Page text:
Everybody knows I’m a fan of Zulip. I do have a few concerns though:

  • Will everybody use it? @eddyb for example tends not to check it that often and seems more responsive on Discord.
  • Moderation: It seems like Zulip’s made good progress on making moderation tools available, but we need to be sure we have a reliable setup so that if people need to find a moderator, they can. The more platforms we use, the harder this becomes.
    • I’m not sure entirely what is needed here. It’d be good if people from the moderation team (e.g., @Manishearth, @pnkfelix, …) wanted to share any thoughts.


LMAO! I have visions of Emojis flying through the air like Ninja-Stars and splitting open the eyeballs of the audience. Yikes!


That’s good to be aware of. Interestingly, I really strongly dislike reactions in many other settings — such as GitHub. I’ve found that on Discord they tend to be mostly used in playful ways, and so I enjoy them. If, however, people were using them to express negative sentiments (e.g., :-1:) I would be pretty upset.


If you have emoji reactions, it’s a lot more difficult to show sympathy than simply sending a heart emoji. Because heart reactions usually mean “love this” or something (I don’t understand the full semantics of emoji reactions), and you’re supposed to use something else for sympathy.

I’m not sure how to explain this better, but the discords I do visit have a long list/dictionary of emoji reactions and what they’re used to mean. There are only a few discords like that, tho. (More specifically, I only know of exactly one.)

Generally speaking, a system with fewer reactions (twitter, github) is better than one with many (proprietary chat apps etc).


Thanks for sharing this. It is a perspective that I hadn’t considered before.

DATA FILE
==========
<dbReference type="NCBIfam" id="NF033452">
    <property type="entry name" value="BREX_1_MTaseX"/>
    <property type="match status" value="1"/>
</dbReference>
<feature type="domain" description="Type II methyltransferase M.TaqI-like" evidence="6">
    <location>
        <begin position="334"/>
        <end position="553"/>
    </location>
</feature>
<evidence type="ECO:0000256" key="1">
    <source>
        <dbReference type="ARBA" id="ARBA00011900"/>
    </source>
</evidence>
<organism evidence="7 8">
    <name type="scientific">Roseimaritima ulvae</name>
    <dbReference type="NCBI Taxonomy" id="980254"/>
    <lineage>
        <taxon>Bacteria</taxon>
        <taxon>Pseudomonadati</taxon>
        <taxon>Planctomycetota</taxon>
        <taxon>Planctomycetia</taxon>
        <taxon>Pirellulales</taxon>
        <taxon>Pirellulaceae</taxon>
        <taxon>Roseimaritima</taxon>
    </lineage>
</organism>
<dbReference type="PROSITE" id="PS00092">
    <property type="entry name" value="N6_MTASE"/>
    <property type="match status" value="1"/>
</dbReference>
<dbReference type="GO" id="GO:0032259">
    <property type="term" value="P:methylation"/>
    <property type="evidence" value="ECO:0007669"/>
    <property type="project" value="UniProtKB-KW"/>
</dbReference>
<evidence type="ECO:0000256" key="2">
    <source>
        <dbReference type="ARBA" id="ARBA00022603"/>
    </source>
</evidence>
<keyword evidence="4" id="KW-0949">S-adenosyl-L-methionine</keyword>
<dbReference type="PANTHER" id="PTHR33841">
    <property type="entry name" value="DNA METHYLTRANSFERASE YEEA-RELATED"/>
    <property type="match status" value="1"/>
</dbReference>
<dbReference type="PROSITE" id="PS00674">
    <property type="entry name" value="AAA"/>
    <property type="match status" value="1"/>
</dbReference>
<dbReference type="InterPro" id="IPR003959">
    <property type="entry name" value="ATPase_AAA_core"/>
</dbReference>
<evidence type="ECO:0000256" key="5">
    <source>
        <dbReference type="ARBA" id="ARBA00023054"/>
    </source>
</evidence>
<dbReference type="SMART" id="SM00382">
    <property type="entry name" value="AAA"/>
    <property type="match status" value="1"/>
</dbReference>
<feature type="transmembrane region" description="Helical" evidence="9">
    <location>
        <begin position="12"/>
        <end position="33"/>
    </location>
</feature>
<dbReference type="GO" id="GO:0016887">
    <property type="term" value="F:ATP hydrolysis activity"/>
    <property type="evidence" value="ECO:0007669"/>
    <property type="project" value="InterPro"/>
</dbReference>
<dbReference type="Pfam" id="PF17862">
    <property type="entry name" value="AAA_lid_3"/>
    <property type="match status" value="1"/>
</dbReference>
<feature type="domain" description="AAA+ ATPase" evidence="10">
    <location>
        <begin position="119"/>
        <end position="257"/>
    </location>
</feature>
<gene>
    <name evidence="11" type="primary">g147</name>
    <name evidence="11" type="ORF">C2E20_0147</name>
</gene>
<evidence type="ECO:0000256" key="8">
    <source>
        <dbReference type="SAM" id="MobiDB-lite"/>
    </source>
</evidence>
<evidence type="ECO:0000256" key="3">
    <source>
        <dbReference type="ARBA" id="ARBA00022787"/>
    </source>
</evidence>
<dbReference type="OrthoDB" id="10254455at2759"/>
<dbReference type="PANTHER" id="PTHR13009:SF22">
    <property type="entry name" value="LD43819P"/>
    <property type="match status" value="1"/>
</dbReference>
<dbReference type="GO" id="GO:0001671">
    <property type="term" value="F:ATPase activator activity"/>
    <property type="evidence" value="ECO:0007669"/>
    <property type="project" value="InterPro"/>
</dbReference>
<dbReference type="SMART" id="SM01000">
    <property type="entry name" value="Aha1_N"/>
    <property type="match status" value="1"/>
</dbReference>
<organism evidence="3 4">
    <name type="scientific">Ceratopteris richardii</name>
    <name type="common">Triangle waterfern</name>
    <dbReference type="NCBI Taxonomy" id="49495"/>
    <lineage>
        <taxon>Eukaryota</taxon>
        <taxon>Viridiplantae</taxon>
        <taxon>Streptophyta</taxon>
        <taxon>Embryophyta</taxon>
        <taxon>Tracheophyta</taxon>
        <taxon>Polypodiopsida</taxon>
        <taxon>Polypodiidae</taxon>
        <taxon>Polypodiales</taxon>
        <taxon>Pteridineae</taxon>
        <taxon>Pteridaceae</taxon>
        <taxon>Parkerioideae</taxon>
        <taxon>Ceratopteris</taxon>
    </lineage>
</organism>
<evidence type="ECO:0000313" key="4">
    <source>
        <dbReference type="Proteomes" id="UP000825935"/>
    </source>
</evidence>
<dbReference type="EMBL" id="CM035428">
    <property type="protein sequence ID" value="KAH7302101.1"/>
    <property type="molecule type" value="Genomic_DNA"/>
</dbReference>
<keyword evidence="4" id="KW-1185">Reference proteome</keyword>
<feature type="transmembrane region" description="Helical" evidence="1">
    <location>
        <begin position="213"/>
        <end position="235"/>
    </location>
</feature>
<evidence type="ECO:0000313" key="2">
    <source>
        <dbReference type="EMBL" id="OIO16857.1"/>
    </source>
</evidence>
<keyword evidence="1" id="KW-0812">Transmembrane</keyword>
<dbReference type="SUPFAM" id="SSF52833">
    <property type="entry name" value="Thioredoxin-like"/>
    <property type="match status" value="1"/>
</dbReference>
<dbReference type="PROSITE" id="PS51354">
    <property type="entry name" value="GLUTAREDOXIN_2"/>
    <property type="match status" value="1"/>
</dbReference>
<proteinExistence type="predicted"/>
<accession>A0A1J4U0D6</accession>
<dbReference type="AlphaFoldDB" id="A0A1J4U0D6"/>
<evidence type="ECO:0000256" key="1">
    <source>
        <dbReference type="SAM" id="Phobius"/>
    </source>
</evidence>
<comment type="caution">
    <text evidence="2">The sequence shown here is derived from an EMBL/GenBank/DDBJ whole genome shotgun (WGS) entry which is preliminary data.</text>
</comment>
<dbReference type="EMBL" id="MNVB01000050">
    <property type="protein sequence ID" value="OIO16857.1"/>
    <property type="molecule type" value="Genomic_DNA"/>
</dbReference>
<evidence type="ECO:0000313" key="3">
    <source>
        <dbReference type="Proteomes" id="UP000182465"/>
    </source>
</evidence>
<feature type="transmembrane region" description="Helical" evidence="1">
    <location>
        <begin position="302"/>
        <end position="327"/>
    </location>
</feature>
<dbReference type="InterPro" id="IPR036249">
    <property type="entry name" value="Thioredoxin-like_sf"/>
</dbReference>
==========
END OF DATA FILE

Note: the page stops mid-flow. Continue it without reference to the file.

I was initially kind of skeptical about Zulip and really liked Discord but now, I’d have to say that I really prefer Zulip to Discord. Topic-branched discussion is so much easier to follow asynchronously and I don’t feel awkward continuing a conversation even when there’s been other activity in other conversations since the last post.


I prefer places internals or GitHub for things I feel the need to “keep up” with. The purpose of chat, to me, is for ephemeral stuff that would otherwise happen as in-person walk-over-to-your-desk type of conversations, where trying to keep up with it doesn’t make sense anyway.

Which means I don’t really get much value from Zulip threads, especially not at the cost of an unfamiliar UI.


I suppose gbutlers response proves a point that its not just emojis that can be subject to wildly different interpretations.


I like zulip as well. The UI feels more discussion friendly especially when multiple issues are being discussed in parallel.

Also with discord being linked to the gaming community, some companies prohibit it’s usage which could be a chokepoint at some time.


I just really don’t like the Zulip Web UI (my preferences are IRC > Discord >> Zulip). Maybe I’ll just have to get used to it.


I feel this way too…in theory. But in practice, a lot of discussion does happen on Discord, and the details don’t always make their way out. This may be something we should work on addressing: using Discord or other “synchronous” clients less. (e.g., for the unsafe-code-guidelines effort, I’ve been trying hard to ensure that all design work is happening on the Github repository).

That said, a lot of the conversations I have on Zulip (and Discord) are really focused on mentoring and working through PRs and things. For this, I find Zulip to be a pretty nice fit — it often suffices to throw a link to the conversation into the GH issue, so that I can find it later if I have to. If the PR winds up being completed, it kind of doesn’t matter most of the time. If the PR gets abandoned, then I will try to summarize the final conclusions.


Hey, what are the names of the channels/threads/topics/w/e people are using on Zulip?